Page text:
They also produce occasional printed anthologies featuring selected poems from the website, which are distributed free at Yorkshire poetry events, or by post for a nominal charge to cover costs.

Every two months they have a public vote for a Readers’ Choice poem, and its author receives a coveted Algebra of Owls Prize Mug. They also invite a Yorkshire poet or publisher to select an Editor’s Choice poem.

Click here to visit them.


16. Feminine Collective:

Feminine Collective was created by Julie Anderson on August 13, 2013. Prior to Feminine Collective, Julie Anderson enjoyed a two-decade long career as a supermodel—where she has been the face of influential luxury brands and a cover girl on international editions of Vogue, Elle and Harper’s Bazaar. In addition to producing Feminine Collective, Julie continues to act, model and write for other publications/media.

Click here to visit them.


17. Rhythmn Bone:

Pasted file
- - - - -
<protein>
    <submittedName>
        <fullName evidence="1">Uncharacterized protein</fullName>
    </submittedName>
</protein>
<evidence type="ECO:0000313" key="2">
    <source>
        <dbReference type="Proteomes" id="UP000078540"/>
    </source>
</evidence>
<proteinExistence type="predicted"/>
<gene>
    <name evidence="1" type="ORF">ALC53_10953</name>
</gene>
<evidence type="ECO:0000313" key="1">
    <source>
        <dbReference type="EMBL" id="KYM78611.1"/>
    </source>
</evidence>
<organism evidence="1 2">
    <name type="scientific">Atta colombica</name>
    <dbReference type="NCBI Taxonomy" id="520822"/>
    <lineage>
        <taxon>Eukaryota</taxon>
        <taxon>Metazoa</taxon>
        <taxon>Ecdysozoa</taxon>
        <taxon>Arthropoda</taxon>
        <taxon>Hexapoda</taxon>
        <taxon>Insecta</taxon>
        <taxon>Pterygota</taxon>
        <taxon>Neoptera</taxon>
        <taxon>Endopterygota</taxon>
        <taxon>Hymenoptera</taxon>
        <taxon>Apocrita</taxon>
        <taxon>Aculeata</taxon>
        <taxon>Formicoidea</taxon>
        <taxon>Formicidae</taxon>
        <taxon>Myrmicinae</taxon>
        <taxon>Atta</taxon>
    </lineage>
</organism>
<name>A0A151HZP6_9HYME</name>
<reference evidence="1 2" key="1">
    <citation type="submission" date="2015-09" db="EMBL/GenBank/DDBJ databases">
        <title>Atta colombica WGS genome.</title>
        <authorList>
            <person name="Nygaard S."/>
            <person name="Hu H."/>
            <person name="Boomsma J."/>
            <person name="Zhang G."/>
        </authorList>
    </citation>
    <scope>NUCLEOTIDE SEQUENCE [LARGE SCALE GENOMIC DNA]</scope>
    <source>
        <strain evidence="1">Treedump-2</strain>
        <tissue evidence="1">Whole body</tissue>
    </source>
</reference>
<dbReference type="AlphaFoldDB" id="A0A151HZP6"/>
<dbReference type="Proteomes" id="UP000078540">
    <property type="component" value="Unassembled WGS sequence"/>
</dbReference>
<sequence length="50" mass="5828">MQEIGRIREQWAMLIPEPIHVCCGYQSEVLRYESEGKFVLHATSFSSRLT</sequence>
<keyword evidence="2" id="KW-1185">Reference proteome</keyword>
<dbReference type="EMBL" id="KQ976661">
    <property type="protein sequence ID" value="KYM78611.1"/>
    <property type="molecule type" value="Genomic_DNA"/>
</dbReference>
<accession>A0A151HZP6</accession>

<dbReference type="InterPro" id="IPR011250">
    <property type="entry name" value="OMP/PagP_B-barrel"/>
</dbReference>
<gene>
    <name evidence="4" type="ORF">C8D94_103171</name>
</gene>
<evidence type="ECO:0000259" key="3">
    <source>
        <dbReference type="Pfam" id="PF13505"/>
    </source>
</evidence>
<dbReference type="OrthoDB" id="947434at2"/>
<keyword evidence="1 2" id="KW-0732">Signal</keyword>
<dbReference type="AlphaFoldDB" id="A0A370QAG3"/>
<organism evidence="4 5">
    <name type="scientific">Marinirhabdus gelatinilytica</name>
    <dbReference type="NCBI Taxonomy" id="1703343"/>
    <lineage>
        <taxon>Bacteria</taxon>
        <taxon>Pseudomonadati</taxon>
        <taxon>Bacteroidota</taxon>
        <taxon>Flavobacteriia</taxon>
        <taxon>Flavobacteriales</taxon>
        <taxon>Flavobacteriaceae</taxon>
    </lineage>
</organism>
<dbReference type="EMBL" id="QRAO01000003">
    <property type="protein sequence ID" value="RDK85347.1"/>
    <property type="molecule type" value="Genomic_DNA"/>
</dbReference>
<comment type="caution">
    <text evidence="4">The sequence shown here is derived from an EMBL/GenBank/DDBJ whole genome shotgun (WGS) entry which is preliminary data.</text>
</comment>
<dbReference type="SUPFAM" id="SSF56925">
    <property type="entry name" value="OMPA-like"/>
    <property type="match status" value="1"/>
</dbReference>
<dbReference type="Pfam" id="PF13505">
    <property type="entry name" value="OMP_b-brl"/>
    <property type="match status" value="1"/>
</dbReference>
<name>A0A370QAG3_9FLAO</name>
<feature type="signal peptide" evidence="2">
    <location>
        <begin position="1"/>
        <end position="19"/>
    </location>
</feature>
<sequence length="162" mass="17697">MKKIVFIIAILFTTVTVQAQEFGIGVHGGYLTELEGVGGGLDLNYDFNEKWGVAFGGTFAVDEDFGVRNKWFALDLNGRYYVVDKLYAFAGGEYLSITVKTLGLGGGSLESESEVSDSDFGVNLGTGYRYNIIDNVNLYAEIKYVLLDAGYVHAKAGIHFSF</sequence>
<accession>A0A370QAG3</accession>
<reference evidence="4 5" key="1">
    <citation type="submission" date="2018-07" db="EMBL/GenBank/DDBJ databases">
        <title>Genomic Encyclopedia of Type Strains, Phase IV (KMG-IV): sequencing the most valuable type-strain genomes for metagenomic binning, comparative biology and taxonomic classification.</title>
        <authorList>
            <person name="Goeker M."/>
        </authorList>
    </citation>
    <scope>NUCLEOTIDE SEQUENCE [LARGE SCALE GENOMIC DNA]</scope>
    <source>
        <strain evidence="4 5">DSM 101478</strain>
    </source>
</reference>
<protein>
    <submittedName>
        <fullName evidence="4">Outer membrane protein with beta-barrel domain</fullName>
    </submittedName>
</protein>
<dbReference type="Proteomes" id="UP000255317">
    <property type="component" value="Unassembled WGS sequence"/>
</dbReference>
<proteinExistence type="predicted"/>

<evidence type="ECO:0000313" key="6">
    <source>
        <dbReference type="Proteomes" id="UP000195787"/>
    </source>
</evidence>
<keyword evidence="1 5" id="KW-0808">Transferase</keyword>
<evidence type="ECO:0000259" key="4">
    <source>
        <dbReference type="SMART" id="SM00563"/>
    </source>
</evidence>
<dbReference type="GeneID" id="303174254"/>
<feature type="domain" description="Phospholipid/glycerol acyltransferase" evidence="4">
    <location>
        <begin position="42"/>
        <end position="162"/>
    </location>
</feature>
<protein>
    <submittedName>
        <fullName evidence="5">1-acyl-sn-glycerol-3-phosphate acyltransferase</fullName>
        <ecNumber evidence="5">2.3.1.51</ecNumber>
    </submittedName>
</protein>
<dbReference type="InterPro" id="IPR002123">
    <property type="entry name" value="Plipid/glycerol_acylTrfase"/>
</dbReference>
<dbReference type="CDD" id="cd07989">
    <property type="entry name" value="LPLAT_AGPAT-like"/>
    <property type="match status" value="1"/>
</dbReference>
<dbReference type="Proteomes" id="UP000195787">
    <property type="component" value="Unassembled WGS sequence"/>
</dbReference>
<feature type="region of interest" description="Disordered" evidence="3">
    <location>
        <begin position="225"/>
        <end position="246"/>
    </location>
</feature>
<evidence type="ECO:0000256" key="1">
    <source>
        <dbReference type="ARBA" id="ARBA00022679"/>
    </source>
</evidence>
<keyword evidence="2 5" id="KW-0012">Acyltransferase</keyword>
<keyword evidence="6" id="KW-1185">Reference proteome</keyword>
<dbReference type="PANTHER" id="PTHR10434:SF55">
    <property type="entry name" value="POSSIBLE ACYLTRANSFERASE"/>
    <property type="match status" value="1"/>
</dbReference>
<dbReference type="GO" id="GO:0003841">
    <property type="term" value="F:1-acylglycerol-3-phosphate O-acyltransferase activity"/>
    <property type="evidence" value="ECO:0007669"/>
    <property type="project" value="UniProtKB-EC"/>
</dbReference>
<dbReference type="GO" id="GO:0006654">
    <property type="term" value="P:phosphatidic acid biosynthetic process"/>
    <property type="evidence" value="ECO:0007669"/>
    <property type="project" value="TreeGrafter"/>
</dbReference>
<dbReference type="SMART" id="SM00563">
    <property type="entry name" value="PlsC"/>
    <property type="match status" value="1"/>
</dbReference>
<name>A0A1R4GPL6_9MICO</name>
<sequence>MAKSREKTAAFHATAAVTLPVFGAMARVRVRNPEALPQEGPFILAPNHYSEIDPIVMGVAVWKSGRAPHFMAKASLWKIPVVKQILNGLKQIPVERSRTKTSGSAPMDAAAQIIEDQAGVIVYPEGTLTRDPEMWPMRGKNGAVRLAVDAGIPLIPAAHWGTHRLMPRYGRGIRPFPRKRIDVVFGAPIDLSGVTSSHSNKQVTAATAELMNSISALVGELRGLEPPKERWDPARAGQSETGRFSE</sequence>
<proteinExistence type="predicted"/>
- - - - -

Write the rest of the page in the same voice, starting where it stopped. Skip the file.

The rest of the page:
Rhythm & Bones Press is a small independent press and literary magazine that is dedicated to dynamic and inspiring authors, whose work deserves to be shared and acknowledged. They specialize in Authors who write with personal emotion and those with trauma to portray to the world.

Click here to visit them.


18. Agbowo:

Agbowó is an afrocentric literary and arts community. At Agbowó, they collect great literary and visual African art, listen to new voices and embrace innovative artistic expression. They are creating a platform where the works of African writers and artists come alive and readers find the most intriguing work.

Click here to visit them.


19: Ngige Review:

Ngiga is a writers collective open to works from around the globe focused on netting different perspectives of our convergent lives. They are open to new forms of story telling, artistic explorations, poetic expressions and poignant essays and reviews that meet the need of changing time.

Click here to visit them.


20. Mud Season Review:

Mud Season Review features one single poem or flash fiction piece that caught the attention of the editorial team, apart from the signature poetry portfolio or fiction piece in our bi-monthly issues. They hear from the author about the inspiration for his or her work, and they hear from a co-editor about why the poem or flash fiction story stood out.